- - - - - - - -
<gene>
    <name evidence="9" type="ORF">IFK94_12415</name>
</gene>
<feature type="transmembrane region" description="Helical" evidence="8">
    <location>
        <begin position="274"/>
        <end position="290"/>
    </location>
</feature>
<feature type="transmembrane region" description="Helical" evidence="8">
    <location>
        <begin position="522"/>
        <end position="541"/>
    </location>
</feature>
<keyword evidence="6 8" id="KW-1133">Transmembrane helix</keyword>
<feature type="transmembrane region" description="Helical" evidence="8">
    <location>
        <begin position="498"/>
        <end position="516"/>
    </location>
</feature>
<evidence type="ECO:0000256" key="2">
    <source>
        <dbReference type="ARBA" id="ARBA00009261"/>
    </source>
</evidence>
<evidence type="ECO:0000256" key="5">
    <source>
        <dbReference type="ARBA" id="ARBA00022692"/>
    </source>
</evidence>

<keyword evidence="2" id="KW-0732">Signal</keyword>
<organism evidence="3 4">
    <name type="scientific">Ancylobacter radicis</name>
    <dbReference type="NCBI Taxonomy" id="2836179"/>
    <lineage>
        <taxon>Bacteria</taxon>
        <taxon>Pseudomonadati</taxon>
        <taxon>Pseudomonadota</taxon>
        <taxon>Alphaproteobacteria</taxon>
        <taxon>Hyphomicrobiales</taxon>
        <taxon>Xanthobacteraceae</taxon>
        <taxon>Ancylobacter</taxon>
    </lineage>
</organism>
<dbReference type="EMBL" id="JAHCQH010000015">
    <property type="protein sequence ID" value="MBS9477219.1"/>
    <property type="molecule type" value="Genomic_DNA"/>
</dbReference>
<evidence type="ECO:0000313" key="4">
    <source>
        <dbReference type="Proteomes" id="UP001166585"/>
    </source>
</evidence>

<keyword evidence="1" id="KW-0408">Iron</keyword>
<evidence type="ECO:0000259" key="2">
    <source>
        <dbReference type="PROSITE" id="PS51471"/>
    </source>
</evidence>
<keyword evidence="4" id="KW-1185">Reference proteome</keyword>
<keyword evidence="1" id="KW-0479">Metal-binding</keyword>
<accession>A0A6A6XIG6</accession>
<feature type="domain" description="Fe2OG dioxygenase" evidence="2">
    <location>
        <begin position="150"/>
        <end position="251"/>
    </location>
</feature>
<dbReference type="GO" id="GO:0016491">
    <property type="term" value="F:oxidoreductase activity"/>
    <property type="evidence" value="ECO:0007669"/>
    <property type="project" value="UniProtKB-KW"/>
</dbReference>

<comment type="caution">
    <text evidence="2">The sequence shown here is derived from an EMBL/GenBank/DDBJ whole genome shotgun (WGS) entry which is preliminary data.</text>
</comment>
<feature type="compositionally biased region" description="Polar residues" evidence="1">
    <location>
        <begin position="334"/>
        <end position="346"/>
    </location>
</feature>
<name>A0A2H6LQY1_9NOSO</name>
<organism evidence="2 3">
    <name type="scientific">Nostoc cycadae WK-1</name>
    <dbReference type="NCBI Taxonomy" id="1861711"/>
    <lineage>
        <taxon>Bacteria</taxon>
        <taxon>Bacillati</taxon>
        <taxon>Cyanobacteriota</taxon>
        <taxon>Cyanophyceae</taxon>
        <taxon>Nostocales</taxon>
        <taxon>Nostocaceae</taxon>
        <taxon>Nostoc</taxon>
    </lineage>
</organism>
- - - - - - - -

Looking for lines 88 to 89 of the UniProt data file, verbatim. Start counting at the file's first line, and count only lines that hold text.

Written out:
    <dbReference type="NCBI Taxonomy" id="1861711"/>
    <lineage>